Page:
American Idol

Scott Brown's Daughter, the Health Care Debate, and "Pants on the Ground"
Obsessive analysis of American Idol.
Jan. 21 2010 10:44 AM

American Idol

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Ayla Brown. Click image to expand.
Former American Idol Ayla Brown 

It's been a whole interminable week since the last installments of American Idol, but somehow I made it through bolstered only by the hundreds of Idol-related items peppering the news every day.

OK, the hundreds of items about "Pants on the Ground." By now, unless you're Regis Philbin, you've seen Larry "General" Platt demonstrate how "Pants on the Ground" is not the new instruction TSA agents are shouting at travelers, but rather the catchy culmination of one man's crusade to ensure the continued impact of the Civil Rights Movement. On pants. The song has an undeniable earworm appeal and even delivers an important message. Why, just today my own pants began slipping dangerously—damn you, stretchy jeans!—and I suddenly found myself humming a little self-chastisement for lookin' like a fool. But on a deeper level, this has been a tough one for me to get my head around—reading over and over about the General fighting hard American realities in the 1960s doesn't gel easily with his highly engineered appearance on a reality show in 2010. Is this what the Shangri-La of "post-racial" America will look like, former activists reduced to "novelty rapping" on Fox? And as much as I enjoy the song and am all for the employment of senior citizens, it unsettles me a little that this aired just before Martin Luther King Jr.'s birthday. Where is my show that last year had its top finalists sing "A Change Is Gonna Come" and "What's Going On"? Well, I'm at least glad Paige Dechausse survived her childhood asthma to sing the Sam Cooke anthem at her audition.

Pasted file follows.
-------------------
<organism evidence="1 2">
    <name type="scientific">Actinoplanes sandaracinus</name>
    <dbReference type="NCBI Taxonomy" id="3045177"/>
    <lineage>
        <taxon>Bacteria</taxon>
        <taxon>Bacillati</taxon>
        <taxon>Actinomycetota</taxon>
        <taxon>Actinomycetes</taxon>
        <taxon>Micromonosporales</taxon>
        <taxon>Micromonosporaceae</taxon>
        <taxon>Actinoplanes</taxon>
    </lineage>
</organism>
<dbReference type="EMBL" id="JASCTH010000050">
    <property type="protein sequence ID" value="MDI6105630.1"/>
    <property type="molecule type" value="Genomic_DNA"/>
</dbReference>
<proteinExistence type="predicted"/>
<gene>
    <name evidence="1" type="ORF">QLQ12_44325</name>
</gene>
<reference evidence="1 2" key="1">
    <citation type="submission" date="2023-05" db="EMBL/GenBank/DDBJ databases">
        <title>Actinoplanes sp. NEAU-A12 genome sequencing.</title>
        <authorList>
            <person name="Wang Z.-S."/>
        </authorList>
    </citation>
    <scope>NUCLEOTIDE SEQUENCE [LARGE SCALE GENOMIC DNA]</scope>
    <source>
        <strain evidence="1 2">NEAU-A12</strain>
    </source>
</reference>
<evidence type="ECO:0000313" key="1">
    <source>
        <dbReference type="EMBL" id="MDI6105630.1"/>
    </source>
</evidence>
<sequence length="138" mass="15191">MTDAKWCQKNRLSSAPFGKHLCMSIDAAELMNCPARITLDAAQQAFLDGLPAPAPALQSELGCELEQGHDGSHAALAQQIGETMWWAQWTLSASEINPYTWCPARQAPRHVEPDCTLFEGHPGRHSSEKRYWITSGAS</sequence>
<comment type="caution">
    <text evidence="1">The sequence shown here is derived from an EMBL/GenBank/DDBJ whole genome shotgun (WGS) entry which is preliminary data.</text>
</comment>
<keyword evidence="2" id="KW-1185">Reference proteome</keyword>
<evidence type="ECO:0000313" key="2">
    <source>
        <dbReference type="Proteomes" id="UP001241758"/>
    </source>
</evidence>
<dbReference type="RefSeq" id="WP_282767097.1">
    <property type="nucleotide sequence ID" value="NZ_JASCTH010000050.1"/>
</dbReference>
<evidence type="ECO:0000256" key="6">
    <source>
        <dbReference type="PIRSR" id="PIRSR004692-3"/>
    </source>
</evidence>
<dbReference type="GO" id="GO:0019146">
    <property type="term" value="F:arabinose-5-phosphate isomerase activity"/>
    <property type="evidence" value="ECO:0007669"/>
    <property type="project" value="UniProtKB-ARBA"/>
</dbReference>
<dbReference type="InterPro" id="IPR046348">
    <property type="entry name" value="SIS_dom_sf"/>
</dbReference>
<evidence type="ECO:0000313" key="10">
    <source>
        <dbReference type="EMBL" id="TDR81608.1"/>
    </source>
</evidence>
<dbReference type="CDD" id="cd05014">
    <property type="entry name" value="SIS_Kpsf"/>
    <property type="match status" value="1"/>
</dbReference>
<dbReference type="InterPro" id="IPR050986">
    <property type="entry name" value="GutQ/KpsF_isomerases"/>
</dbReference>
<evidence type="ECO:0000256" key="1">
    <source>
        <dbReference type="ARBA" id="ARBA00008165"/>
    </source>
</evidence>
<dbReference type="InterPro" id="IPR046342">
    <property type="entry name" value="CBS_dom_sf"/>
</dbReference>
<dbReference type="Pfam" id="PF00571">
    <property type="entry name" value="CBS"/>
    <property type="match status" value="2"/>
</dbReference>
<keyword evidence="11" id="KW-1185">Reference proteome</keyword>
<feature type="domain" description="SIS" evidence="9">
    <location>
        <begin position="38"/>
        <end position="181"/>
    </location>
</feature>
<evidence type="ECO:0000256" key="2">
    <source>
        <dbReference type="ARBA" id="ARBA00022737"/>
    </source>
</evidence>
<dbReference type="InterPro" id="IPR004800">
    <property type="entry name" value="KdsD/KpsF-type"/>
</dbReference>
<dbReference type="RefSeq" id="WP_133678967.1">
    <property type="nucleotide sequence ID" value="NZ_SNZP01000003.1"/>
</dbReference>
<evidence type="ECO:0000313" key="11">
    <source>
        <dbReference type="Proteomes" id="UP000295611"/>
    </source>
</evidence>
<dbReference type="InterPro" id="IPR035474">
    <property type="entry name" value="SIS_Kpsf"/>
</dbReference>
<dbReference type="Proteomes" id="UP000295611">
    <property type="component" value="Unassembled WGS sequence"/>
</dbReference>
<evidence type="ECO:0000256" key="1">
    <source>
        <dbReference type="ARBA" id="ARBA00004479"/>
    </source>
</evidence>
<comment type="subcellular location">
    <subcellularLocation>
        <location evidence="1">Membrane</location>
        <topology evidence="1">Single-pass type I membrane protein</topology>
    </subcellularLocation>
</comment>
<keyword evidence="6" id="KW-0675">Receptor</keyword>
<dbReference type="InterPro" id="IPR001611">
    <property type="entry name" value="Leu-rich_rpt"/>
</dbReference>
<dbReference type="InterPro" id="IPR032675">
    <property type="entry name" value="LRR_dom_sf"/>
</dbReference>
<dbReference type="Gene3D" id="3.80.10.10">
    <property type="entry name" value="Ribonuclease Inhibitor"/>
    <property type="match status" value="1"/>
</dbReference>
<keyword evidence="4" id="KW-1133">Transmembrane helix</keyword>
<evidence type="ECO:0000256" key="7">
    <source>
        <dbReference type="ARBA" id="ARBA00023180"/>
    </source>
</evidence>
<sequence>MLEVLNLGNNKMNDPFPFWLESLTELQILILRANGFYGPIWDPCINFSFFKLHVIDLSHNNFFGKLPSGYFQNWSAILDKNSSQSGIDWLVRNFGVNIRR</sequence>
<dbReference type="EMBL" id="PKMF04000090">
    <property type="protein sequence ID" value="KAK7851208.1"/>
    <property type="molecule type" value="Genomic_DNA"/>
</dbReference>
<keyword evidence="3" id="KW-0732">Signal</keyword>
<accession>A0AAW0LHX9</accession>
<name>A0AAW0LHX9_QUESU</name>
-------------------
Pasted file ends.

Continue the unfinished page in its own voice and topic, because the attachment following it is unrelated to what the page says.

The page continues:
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I'm always talking about Idol and politics, but this week the show outdid itself in narrowing the ever-shrinking gap that separates it from the real electoral world. With the clip of Barack Obama's victory speech and the crowds of singers chanting, I kind of wonder whether producers chose Chicago just so that Ryan could co-opt the president's slogan for the "Yes we can"/"Yes they did'" wordplay. Otherwise, Tuesday's episode was mostly about messing with the rejects, Kara fan-girling about Shania Twain, and Shania Twain fan-girling about contestant John Park's "beautiful bottom end." Something (else) was wrong, though. I mean, I can suspend disbelief with the best of them, including Tiny Tim impersonator Brian Krause, but you will have to work pretty hard to convince me that when 12,000 singers auditioned in the city where gospel and house were born, the city that gave us Chicago blues and Chicago soul, in a statethatcalls its Department of Labor by the acronym "IDOL," producers could really find only 13 to send on to Hollywood. Maybe it was just pre-emptive revenge for the president's pre-empting speech next week?